Christian Watson might not have the big school buzz and quality competition to his name, but he has two things you can’t teach: size and speed. Watson is 6’4” and while he hasn’t run an official 40 for the combine or a pro day yet, he ran a 4.44 in high school. That’s just not something you see very often from a guy his size. He projects as an early Day 3 or late Day 2 prospect in the NFL draft, but he has that special physical combination that can make him a game changer out wide.
As mentioned, Watson can straight-up run. If he gets the ball in space, he’s a threat to score. He has huge strides that eat up ground. He slots in as a boundary receiver, and can put defenses in a bind. If you play him tight at the line of scrimmage, he can run by you, but if you play off, he’s big and physical and a problem to bring down. Watson is a cushion destroyer. Even playing eight yards off, he’s able to run right by corners.
That speed is great, but you’ve got to be able to use it correctly and run more than just fades and curls. Watson still needs some work on growing his route tree, but he’s definitely gotten better through his college career. He understands how to stem his routes and work the top of his routes with rocker steps – especially on deep rhythm throws like posts or corners.
Watson excels at vertical routes and he can also snap down pretty well on comebacks or curls. Early on, he’ll definitely be a role player in the NFL. He’s not a guy you want to throw out there to be a #1 in his first year, but he is worthy of getting touches and seeing the field.
Effort and Blocking
Christian Watson definitely has some limitations, but effort isn’t one of them. He’s a plus in the blocking game and routinely hustles to be involved on plays. Due to his length and size, he’s really good at fitting onto smaller defensive backs because he can simply outreach them at the point of attack.
Then you see plays like these where he’s on the opposite side of the field and picking up multiple blocks through the play with pure effort and hustle. For a Day 2 or 3 guy, that’s huge. It’ll help get him on the field and will make him valuable on special teams.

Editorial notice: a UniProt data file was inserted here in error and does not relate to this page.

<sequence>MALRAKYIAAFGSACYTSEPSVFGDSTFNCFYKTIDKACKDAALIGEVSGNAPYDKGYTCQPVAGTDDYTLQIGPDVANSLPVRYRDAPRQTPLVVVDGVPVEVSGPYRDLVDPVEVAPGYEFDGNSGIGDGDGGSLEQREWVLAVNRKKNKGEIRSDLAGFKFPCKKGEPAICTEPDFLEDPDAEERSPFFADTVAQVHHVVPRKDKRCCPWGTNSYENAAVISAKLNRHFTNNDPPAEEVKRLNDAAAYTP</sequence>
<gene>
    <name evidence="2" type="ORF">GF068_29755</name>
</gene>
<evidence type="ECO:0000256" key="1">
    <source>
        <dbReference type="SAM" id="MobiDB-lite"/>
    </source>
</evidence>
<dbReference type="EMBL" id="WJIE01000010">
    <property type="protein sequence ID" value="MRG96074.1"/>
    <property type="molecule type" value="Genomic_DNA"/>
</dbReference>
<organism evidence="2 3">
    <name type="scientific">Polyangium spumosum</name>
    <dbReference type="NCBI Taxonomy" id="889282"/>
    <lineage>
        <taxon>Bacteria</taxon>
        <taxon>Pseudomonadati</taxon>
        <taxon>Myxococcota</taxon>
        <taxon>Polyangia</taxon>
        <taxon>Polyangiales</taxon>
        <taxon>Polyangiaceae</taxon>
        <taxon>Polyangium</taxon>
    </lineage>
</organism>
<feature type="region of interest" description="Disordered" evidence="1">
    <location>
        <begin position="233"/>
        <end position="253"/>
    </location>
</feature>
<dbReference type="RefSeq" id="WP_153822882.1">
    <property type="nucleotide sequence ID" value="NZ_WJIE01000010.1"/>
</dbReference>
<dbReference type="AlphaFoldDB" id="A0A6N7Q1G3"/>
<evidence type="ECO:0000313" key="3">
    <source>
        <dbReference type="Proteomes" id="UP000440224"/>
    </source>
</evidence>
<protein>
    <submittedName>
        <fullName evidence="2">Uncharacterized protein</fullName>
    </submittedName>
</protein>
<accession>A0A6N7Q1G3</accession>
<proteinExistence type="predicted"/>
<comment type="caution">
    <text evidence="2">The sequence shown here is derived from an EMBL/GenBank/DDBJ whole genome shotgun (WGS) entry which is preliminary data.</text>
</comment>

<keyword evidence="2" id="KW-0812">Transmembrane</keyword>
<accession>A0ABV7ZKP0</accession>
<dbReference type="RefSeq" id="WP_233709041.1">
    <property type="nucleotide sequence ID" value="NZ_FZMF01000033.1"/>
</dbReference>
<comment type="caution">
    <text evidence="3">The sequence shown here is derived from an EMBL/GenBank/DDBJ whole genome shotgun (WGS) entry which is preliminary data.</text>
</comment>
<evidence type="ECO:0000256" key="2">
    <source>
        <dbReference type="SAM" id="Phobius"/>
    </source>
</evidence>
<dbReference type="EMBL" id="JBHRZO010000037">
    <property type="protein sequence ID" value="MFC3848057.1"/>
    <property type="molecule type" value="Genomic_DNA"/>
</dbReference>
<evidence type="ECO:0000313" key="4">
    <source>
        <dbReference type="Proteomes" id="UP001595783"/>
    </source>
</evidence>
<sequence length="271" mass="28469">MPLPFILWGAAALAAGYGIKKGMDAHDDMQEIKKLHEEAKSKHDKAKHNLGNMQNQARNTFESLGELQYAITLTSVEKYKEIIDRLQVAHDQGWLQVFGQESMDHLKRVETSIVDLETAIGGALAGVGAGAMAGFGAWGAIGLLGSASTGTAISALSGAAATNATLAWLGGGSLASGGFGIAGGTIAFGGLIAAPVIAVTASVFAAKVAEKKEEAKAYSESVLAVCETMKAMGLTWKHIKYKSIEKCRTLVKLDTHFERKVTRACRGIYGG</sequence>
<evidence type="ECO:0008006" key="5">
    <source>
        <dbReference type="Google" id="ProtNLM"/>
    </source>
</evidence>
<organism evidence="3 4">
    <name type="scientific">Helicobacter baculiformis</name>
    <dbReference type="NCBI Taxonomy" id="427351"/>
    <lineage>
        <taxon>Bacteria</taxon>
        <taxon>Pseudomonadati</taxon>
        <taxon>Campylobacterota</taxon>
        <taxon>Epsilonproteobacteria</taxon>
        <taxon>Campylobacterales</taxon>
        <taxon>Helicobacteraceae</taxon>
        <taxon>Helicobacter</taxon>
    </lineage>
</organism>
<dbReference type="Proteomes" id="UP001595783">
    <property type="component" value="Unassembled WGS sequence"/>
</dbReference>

It’s also a great display of his speed. He’s cruising behind the play here and when he sees the ballcarrier break a tackle, he’s almost 15 yards behind with about 45 yards to the endzone and he damn near catches him before he crosses the goal line. It’s a great illustration of what his speed looks like and the effort he gives.
By attacking the leverage of the defender, Watson can open himself up and create space. The problem is, his hands can be a little inconsistent. They’re mostly concentration drops and he does attack the ball in the air with his hands which are good signs. If he can start to win 50/50 balls with his size, he could be a huge downfield weapon with speed to take the top off the defense.
Limited route tree
Because of his size, Watson does have a little bit of trouble getting in and out of hard cuts. North Dakota really didn’t ask him to do a lot of that stuff or work from the slot very much, but it’s a concern and limits his route tree. It’s not the end of the world, especially when he’s working outside, though. The threat of his speed helps him create cushion and space. In turn, that mitigates the fact that he’s slower breaking down and getting out of cuts. It’s going to be harder at the next level to run guys off like that, but he does have enough tools to overcome that issue at least to a certain degree.
Watson has a role in the NFL. He has some limitations that he’ll be able to work on and try to debunk when he tests at the combine, but his size and speed are going to get him drafted. He might not have played at a big school, but he’s got big talent and he’s got high effort. In the right spot, he can be an impact player and help solidify a receiving corps in the NFL.